• Add the scallion greens, remove from the heat, and let cool to room temperature. At this point, the risotto should be very flavorful and not too liquid.
  • Mix in the parsley, feta, and egg. Refrigerate.

Tempura batter
Yields over 4 servings

75 g white flour, sifted
3 g baking powder
1.5 g salt
0.1 g black pepper, ground
110 g sparkling water
40 g mussel liquid
7 g olive oil

  • In a bowl, mix the flour, baking powder, salt, and pepper.
  • Add the sparkling water, mussel liquid, and olive oil, and beat with a whisk until homogeneous. Let rest for 10 minutes.

Albanian Frog Legs, Fried Mussels, and Rice BallsFried mussels and rice balls
Yields 4 servings

canola oil, for deep-frying
scallion and feta risotto
about 100 g breadcrumbs
32 mussels
tempura batter

  • In a deep-fryer (or a large pot), heat the canola oil to 175 C  / 350 F.
  • Shape the risotto into four equal balls, and roll through the breadcrumbs until completely coated. Deep-fry until golden brown, drain on paper towels, and reserve.
  • Bring the oil back to 175 C / 350 F.
  • Dip the mussels in the tempura batter just enough to coat them lightly, then deep-fry until golden brown. Drain on paper towels, and reserve.

Albanian Frog Legs, Fried Mussels, and Rice BallsSautéed green peppers
Yields 4 servings

120 g seeded green peppers
15 g olive oil

  • Cut the green peppers into a total of 16 strips.
  • Sauté in olive oil in a pan over medium heat. Season with salt, and cook until tender. Reserve.

Frogs’ legs in tomato jus
Yields 4 servings

16 frogs’ legs (about 45 g each)
black pepper, ground
Wondra flour
70 g butter
100 g shallots
140 g tomato jus

  • Season the frogs’ legs with salt and pepper on both sides. Dredge each leg with a generous amount of Wondra flour.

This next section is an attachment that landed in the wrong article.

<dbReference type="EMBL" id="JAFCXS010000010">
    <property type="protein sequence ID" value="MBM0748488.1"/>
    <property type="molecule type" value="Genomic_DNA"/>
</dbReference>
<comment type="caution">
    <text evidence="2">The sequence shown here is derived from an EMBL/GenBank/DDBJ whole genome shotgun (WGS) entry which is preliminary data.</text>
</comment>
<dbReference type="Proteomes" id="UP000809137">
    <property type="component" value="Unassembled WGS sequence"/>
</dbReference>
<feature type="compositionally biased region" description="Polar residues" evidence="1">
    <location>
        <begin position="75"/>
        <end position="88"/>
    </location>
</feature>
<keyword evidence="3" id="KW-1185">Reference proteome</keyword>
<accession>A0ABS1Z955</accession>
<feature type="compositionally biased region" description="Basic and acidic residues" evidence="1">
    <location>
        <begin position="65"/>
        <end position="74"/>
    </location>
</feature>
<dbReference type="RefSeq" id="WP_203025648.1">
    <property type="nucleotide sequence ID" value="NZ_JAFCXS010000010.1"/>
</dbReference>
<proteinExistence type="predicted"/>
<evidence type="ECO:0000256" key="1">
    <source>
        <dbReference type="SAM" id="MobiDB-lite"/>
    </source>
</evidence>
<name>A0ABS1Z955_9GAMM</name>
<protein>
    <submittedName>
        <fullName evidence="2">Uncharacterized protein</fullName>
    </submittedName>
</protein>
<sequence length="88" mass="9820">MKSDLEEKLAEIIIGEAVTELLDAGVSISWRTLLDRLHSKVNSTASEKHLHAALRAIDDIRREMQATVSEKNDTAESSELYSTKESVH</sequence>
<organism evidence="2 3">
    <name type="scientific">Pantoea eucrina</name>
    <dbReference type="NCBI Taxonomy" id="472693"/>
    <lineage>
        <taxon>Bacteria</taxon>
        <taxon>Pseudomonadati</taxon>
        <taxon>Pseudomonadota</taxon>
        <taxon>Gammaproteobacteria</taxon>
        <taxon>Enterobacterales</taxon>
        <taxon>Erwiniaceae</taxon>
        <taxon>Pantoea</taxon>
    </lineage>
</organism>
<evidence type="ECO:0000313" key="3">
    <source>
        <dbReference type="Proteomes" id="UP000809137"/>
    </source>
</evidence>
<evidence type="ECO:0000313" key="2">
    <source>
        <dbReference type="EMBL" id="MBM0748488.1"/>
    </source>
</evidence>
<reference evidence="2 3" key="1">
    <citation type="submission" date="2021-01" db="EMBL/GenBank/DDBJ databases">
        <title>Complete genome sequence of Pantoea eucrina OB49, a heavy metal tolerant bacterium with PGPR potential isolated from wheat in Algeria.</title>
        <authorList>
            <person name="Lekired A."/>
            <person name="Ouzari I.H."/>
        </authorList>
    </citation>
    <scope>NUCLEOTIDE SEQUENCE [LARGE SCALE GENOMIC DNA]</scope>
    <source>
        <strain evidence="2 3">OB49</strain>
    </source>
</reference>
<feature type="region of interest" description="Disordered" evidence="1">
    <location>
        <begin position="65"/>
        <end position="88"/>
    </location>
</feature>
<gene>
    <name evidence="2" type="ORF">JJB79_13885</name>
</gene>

• Melt the butter in a saucepan over medium-low heat. Add the frogs’ legs, and sauté for a few minutes, flipping regularly and basting with butter using a spoon. Drain on paper towels, and reserve.
  • In the same pan, sauté the shallots until soft. Add the tomato jus, and reduce for a minute. Proceed with assembly immediately.

Yields 4 servings

frogs’ legs in tomato jus
sautéed green peppers
rice balls
fried mussels
parsley, finely chopped

  • On each plate, alternate 4 legs and 4 strips of green pepper in a star pattern. Cover the legs with tomato jus.
  • If necessary, reheat the rice balls and fried mussels by flashing them in the deep-fryer for a few seconds and draining them on paper towel. Arrange 1 rice ball and 8 mussels on each plate.
  • Sprinkle with parsley, and serve.

Albanian Frog Legs, Fried Mussels, and Rice Balls

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1 comment

Askan January 3, 2015 - 17:30

Bonne année Florian

I had the chance to be in Tirana for a couple days last summer, but I did not see any frog legs, so I have to do my own research as well 🙂 The food I had the chance to eat was good and had partly Balkan and Italian influences. So I am looking forward to your forthcoming posts on Albania.
The little time I had brought me to the New Bazar and in consequence to a blog post: http://bit.ly/1sM4Uwj What surprised me most were the tobacco vendors, who nice piled the open tobacco …